Agile – Circa 1997
The Story of INControl
This is the (short) story of an Agile project delivered by Familiar Limited, circa 1997.
Note: There’s a document on my website that describes the approach we used to deliver our projects at that time, then called “Jerid” and subsequently evolved into “Javelin”. Of course, in 1997 the term “Agile software development” had hardly been invented.
“One of the most successful extranet application development projects in CWC history” – Project Sponsor
INControl was CWC’s major extranet application, which enabled all its corporate clients to manage their call routing through the CWC Intelligent Network via a plain old web browser. This replaced their previous service which had involved long and error-prone telephone conversations, plus exchanges of faxes, between customers and CWC’s specialist call centre staff.
The INControl project had spent a long, long time in the Fuzzy Front End. The client – Cable & Wireless Communications – agonised over both the idea and the proposed technologies (WebLogic, Java, J2EE, Swing, etc.). Sun Microsystems had sponsored a number of technology demonstrators in order to close the deal and sell the necessary tin and string.
Finally the client gave the go-ahead to commit development engineering resources to the project, so we called in the folks we had already lined up to do the engineering, architecting, designing, testing and sys admin-ing, and launched the first two-week time-box – or “cycle”, as we then called it.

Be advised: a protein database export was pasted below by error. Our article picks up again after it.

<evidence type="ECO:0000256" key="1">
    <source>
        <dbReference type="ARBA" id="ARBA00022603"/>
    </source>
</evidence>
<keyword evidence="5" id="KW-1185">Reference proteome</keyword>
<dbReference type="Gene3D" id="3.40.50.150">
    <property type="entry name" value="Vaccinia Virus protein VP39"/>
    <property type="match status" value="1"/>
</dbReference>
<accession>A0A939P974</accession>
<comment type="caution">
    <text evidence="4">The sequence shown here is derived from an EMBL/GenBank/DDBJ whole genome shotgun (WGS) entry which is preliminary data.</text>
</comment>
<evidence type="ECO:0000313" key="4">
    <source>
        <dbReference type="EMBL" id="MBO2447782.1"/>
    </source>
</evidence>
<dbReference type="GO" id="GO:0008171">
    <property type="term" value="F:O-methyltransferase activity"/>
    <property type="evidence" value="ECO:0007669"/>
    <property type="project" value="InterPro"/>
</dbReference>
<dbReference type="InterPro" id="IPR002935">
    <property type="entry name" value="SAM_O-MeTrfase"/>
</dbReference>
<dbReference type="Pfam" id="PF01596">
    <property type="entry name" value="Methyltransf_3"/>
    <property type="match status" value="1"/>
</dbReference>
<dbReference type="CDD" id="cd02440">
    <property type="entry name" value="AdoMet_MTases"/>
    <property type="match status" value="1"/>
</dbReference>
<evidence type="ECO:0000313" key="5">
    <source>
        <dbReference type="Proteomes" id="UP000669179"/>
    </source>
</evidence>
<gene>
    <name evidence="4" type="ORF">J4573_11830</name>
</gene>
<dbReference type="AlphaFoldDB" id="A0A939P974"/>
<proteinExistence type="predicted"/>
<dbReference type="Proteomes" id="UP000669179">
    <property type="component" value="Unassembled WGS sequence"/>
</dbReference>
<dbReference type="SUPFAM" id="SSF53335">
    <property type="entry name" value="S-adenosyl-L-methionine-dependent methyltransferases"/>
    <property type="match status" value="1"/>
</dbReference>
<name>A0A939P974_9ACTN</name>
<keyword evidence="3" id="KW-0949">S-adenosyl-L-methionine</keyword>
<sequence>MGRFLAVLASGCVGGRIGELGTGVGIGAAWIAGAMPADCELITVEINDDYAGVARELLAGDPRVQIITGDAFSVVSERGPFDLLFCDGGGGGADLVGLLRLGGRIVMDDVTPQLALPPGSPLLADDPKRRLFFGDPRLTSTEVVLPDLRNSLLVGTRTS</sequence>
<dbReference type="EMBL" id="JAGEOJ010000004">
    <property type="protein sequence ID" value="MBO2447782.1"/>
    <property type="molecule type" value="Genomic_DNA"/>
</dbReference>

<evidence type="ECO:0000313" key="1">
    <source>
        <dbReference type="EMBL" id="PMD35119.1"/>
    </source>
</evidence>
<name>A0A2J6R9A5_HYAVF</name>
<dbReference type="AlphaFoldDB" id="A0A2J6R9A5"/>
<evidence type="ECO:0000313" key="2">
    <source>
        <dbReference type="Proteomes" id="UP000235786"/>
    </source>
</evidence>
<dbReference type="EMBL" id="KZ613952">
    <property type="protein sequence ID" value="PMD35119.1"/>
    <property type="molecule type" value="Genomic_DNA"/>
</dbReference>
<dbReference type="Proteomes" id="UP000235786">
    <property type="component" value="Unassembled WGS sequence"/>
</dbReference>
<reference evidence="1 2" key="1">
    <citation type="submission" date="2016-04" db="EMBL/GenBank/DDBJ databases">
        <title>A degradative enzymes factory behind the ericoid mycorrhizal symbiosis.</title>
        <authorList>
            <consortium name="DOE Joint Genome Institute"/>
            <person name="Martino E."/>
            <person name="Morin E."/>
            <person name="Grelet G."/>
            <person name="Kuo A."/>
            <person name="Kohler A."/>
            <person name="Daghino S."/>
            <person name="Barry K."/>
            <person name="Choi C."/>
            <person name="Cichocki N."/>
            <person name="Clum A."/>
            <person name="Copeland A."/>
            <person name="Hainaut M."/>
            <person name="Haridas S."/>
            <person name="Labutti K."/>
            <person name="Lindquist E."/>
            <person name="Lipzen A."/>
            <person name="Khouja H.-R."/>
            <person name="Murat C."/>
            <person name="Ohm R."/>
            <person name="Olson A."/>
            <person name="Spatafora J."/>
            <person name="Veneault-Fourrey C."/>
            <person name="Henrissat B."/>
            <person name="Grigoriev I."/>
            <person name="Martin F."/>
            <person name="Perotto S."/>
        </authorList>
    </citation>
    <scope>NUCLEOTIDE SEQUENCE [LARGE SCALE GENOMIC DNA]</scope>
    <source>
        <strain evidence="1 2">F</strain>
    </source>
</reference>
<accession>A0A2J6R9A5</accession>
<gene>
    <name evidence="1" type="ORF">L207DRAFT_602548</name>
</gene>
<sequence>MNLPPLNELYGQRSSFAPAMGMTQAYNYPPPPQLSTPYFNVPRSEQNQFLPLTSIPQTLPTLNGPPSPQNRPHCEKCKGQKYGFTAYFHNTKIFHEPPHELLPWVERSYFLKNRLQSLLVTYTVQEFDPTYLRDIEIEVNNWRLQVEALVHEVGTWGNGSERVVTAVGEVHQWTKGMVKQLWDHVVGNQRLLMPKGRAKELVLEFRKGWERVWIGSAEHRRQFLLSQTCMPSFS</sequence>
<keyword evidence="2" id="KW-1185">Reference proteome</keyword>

We already had some information on the basic features of the project, and the client’s particular priorities. Internally selling the idea across CWC was important to the project sponsor, so we focussed the first cycle on producing a working model of the GUI, selecting a few key event types to implement first. We also took the opportunity to make a start on prioritising user stories and elaborating the first (highest-priority) ones, and scheduled the first of the monthly Risk Workshops.
Being the first cycle of the project we also knew, even before the Risk Workshop, that deliverables of the cycle would include some of the basic ‘contextual’ information – a name for the project, a Statement of Purpose, a Project Charter, a Case For Action and a Vision.
Each cycle, in what turned out to be a thirteen-cycle (i.e. 26-week) engagement, followed the same iterative Plan-Do-Check-Act pattern: Cycle planning on the morning of the first Monday, working according to the plan for the next ten days, and a cycle review (internal process retrospective) on the second Friday.
Each Monday morning the team would get together and plan out the deliverables, and interim work products, for the upcoming two weeks. The project sponsor provided input in terms of which user stories should take priority, and what he and the other CWC stakeholders wanted to see during the cycle, and at the end of the cycle.
The evolving Risk Parade (the main deliverable from each Risk Workshop) highlighted to us those areas where we should take special care, or schedule mitigating work items, and the results of the previous cycle’s Cycle Review (a.k.a. retrospective) reminded us of where we needed to act to improve the development process itself.